Sign up for our free newsletter
Free D.C. news, delivered to your inbox daily.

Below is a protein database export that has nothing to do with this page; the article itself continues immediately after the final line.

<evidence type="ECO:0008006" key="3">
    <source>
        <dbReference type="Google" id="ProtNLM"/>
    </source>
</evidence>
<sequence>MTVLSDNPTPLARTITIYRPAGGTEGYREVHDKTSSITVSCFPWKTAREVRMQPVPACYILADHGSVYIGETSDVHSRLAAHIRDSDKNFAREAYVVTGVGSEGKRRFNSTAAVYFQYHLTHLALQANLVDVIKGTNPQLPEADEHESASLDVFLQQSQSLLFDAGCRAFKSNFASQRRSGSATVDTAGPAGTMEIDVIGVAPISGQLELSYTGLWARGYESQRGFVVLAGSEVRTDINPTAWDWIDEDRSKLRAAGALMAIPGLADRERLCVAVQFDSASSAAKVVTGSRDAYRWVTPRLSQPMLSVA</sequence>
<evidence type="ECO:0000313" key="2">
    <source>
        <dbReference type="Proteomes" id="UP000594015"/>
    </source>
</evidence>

The emergence and cultural development of the United States has long sparked interest and curiosity among Germans, whose conceptions of the country have evolved over time from idealized images of Native Americans as “noble savages” in an earlier era to, more recently, a fascination with its wide, open spaces and the American spirit of enterprise. In its “Picturing America” series, the Goethe-Institut presents three films on this theme, as well as a reading by award-winning German author Felicitas Hoppe, who is currently retracing the steps of Ilf and Petrov, a duo of Russian journalists who traveled around the U.S. in the 1930s filing dispatches for the Communist newspaper Pravda. Featured films include Chingachgook, The Great Snake, a 1967 East German “red Western” based on the fictional chief in James Fenimore Cooper’s Last of the Mohicans; Baghdad Café (Out of Rosenheim), an offbeat 1987 comedy about a German tourist who holes up at a California roadside café/motel after her husband ditches her on their U.S. road trip; and Friendship!, a 2010 buddy film in which two young East Germans visit San Francisco after the fall of the Berlin Wall. Learn how some Germans observe the unique quirks of American life. The series runs from Oct. 5 to Oct. 26 at the Goethe-Institut, 812 7th St. NW. $4–$7. (202) 289-1200. goethe.de/washington.